Throwback: Paul Black makes the leap from online sensation to stand-up hit

King’s Theatre, Glasgow

April 1, 2023


When will we stop thinking of Paul Black as an “internet sensation”?

There are plenty of people who have amassed a sizable following on Instagram and TikTok over the past few years, but how many of them have sold out consecutive nights at the King’s Theatre?

The 26-year-old has gone from being a word of mouth hit in your group chat to the kind of comedian your aunt might have heard of. In fact, she may have been present at the famous venue to witness Black perform his nostalgia show as part of the Glasgow Comedy Festival.

It was the 2018 People Make Glass Cow video in which he fooled half of Scotland by pretending to be an American tourist in Glasgow that caught people’s attention. He has had numerous viral hits over the last five years and his profile in more traditional fields has increased through various appearances on BBC Scotland.

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Opening this year’s festival, Black told The Herald: “Most of my listeners are people who found me online and I’m happy for people to come and see me in person. There’s a big difference between just doing something online on your phone and seeing that audience in front of you.”

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Having brought his Self-Care Era show to the Edinburgh Fringe, Black has gained some stage experience, but two nights at King’s is another matter entirely.

While its online output is far more effective and widespread than that of far more established comedians, stand-up requires different skills. At the start of this year’s festival, I watched another social media star come straight in front of the camera, share a compilation of his sketches online and answer a few questions at the end. All perfectly entertaining, but it could hardly be called stand-up comedy.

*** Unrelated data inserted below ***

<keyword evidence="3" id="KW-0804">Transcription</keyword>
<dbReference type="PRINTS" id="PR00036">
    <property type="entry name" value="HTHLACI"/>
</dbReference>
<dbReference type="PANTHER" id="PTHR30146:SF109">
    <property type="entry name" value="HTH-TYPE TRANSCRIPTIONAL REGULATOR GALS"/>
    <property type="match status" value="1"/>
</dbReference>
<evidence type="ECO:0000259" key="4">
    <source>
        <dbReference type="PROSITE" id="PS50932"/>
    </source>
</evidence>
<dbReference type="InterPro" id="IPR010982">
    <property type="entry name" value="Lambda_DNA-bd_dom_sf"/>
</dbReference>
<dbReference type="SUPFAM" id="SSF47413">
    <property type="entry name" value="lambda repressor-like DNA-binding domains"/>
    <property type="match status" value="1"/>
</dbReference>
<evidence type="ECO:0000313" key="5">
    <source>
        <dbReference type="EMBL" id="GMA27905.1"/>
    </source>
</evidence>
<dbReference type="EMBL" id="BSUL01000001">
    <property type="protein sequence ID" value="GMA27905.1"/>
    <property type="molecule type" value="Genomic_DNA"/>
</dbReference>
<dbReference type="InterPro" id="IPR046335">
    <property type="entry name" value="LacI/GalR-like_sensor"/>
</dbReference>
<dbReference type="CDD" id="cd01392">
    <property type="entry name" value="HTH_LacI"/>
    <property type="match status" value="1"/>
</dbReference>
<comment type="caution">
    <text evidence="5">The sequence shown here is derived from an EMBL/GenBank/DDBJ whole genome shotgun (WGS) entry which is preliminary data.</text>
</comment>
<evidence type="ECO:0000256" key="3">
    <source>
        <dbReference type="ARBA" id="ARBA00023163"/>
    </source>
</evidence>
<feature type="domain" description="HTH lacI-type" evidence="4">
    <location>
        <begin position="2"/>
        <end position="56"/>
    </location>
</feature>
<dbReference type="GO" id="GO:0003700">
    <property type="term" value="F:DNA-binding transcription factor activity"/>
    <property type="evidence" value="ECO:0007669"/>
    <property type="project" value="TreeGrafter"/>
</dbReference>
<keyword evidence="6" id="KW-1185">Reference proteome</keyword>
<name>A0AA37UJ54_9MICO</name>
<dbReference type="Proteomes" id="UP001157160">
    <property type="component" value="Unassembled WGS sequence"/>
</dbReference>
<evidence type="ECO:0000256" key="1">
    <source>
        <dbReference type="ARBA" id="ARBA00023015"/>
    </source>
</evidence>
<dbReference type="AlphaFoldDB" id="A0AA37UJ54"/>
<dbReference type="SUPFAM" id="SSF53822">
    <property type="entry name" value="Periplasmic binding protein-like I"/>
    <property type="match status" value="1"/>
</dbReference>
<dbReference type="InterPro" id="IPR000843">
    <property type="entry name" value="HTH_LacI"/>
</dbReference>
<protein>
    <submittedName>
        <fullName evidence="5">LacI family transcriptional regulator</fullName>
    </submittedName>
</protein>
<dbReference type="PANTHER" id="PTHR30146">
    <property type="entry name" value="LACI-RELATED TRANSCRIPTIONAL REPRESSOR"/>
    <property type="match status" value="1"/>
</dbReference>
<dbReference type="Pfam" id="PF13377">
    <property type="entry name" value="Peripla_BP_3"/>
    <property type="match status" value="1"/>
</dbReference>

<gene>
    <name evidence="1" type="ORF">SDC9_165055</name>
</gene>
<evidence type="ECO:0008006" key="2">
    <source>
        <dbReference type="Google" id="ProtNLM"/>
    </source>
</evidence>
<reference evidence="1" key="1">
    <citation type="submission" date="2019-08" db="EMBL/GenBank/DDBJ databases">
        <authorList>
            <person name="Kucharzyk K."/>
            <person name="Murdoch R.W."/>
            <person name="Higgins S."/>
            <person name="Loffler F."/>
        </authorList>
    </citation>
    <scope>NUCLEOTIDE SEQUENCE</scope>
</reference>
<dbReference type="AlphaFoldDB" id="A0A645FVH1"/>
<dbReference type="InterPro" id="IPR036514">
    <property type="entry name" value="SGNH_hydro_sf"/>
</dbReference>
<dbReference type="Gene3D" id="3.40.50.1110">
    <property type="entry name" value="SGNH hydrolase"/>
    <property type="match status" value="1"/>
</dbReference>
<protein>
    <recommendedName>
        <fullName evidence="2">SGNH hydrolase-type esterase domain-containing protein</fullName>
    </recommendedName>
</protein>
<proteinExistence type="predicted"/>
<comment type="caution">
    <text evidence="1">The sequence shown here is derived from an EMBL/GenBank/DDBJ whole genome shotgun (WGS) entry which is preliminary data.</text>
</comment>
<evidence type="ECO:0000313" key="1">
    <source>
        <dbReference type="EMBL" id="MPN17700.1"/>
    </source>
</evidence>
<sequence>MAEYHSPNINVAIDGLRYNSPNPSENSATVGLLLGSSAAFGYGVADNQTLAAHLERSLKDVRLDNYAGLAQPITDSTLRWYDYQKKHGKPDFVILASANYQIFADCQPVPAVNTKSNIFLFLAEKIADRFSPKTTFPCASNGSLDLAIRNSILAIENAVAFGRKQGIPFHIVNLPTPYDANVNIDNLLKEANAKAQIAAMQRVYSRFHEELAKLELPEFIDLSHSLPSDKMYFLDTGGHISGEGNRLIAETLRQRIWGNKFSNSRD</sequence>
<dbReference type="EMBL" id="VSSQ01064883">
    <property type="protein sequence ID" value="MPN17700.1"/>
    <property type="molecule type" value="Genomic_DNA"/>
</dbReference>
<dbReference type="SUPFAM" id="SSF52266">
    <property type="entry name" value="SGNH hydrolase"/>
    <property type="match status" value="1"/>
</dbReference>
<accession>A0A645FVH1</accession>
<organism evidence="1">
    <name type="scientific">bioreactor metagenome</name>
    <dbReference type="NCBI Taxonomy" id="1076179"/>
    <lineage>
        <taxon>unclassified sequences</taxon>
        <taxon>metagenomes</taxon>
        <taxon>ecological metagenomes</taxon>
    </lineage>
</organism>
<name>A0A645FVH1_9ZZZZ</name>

HeraldScotland: Paul Black at the launch of this year's Glasgow Comedy FestivalPaul Black at the launch of this year’s Glasgow Comedy Festival (Image: Herald Scotland)

Given the popularity of his videos and the goodwill of his home audience, Black could have done the same and satisfied audiences.

So credit for taking up this opportunity. With the exception of a short opening sketch in a taxi, there were no videos. Just a guy in his twenties doing 70 minutes of comedy in front of 1,800 people.

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The show isn’t called Nostalgia for nothing. From the start it feels like you’re sitting in the pub swapping stories with a friend who shares the same cultural credentials as you. When he’s not lamenting “The Great Ned Drought,” he’s perfectly skewering a very specific type of young middle-class Glasgow hipster.

Granted, it’s unlikely that a Tunbridge Wells audience would respond so instinctively to the words “Blair Drummond Safari Park,” but the themes that run through his set are relatable, no matter how familiar you are with the Time Capsule are in Coatbridge.

Touching on class, sexuality, shame, family, weight and Lady Gaga, this show could easily be a hit outside of Scotland, with the odd reference to Chessington World of Adventures.

The material clearly resonates with this crowd, but Black isn’t just swimming with obvious Glaswegian shouts. There are real insights, and you’re never far from a big laugh. Among the many highlights are a spot on Facebook from a recently engaged woman and a surreal but cutting insult from one of the aforementioned Neds.

There’s no real venom aimed at his targets – with the possible exception of Coldplay – and the Corkerhill comedian is a likable presence throughout.

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Speaking to The National in 2021, Black said: “I really just think Limmy is the funniest person in the world. To see him transition from creating online content to a TV show to streaming, he’s an absolute icon of Scottish comedy.”

Just like his idol, Black has transcended his online origins. He feels comfortable in front of a large audience and his star will surely continue to rise.

Judging by the enthusiastic reception from his home crowd, Paul Black’s Nostalgia show is one we’ll all look back on fondly. Throwback: Paul Black makes the leap from online sensation to stand-up hit

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